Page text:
Judge to rule next week on whether to move Chauncey Bailey murder trial
By Thomas Peele, The Chauncey Bailey Project
OAKLAND — The Chauncey Bailey murder trial should be moved out of Alameda County because of overwhelming negative news coverage, defense lawyers said Thursday as a hearing on the change of venue motion ended.
A prosecutor insisted an impartial jury can be found to hear the case of the journalist slain on the streets of Oakland in August 2007.
Superior Court Judge Thomas Reardon said he will issue a written ruling in less than a week.
Reardon said Thursday he was confident that he could “look (prospective) jurors in the eye” and determine whether they could be fair to accused killers Yusuf Bey IV and Antoine Mackey.
Lawyers for Bey IV and Mackey argued that “relentless” news reporting about Bailey’s killing tainted potential Alameda County jurors against the defendants. On behalf of the defendants, a social psychologist testified that 70 percent of respondents to a survey he conducted said they believed the accused men were probably or definitely guilty.
In closing, Mackey’s lawyer, Gary Surbu, made an impassioned argument, waving a small copy of the U.S. Constitution and insisting that the county’s pool of potential jurors was tainted with overwhelming negative impressions of Bey and Mackey.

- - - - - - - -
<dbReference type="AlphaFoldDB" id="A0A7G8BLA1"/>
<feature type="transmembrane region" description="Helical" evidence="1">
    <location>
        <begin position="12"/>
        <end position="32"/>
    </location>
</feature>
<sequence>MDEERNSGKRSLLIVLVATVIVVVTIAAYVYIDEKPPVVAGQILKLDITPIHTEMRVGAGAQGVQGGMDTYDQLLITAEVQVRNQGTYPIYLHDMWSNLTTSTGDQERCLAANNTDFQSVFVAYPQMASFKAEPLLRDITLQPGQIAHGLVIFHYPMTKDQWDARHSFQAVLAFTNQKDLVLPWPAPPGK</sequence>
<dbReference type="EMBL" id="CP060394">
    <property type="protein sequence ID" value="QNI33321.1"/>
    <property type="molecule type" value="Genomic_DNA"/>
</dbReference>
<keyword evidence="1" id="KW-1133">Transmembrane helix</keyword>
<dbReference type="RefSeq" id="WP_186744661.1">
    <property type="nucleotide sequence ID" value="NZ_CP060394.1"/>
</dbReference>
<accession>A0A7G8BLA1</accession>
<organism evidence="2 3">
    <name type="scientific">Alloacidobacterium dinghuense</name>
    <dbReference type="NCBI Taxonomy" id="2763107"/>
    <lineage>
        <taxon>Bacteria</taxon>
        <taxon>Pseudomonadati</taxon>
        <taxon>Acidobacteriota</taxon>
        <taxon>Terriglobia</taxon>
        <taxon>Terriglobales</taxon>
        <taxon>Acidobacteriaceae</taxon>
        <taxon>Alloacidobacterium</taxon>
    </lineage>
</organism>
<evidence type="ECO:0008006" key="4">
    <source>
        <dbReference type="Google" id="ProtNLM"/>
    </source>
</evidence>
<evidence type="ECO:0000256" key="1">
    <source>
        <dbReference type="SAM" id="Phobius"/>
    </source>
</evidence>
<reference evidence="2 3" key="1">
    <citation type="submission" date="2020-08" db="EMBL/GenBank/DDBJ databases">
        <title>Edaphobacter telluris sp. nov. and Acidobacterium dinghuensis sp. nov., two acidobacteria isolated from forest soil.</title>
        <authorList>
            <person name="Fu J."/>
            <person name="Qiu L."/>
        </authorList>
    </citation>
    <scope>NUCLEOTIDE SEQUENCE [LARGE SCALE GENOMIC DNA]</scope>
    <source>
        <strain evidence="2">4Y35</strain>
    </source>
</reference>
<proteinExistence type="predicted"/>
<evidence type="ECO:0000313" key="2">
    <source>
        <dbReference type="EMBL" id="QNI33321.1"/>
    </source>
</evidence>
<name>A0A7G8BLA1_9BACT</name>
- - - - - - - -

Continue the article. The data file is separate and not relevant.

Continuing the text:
He said that trying Mackey next to Bey IV was like trying Hermann Goering together with Adolf Hitler. He also said Mackey’s standing was like that of “lietentant being tried along (with brutal Ugandan dictator) Idi Amin.”
Reardon cut Surbu off and said the analogies might fuel the very types of media references that Surbu said was hurting the defendants’ chances of a fair trial.
Surbu also argued that Reardon should simply be cautious and that moving the trial wouldn’t be harmful.
“Is it worth the risk of going to trial in Alameda County in these circumstances?” he said.
Prosecutor Melissa Krum said in a short closing argument that a defense telephone survey asked “suggestive and leading questions” that described details of Bailey’s killing and was flawed. Based on that, she said, people were likely to say the defendants were “probably” guilty using a general, not a legal, definition.
To move the trial based on those responses “offends the very core of jury selection,” Krum said.
Bey IV, the former leader of Your Black Muslim Bakery, is charged with ordering the killings of Bailey and two other men, Odell Roberson and Michael Wills. Mackey is charged with slaying Wills and helping confessed killer Devaughndre Broussard hunt down and shoot Bailey and Roberson.
Broussard pleaded guilty to voluntary manslaughter last year in exchange for a 25-year sentence. He testified before a grand jury that indicted Bey IV and Mackey and is scheduled to appear as the prosecution’s major witness at trial.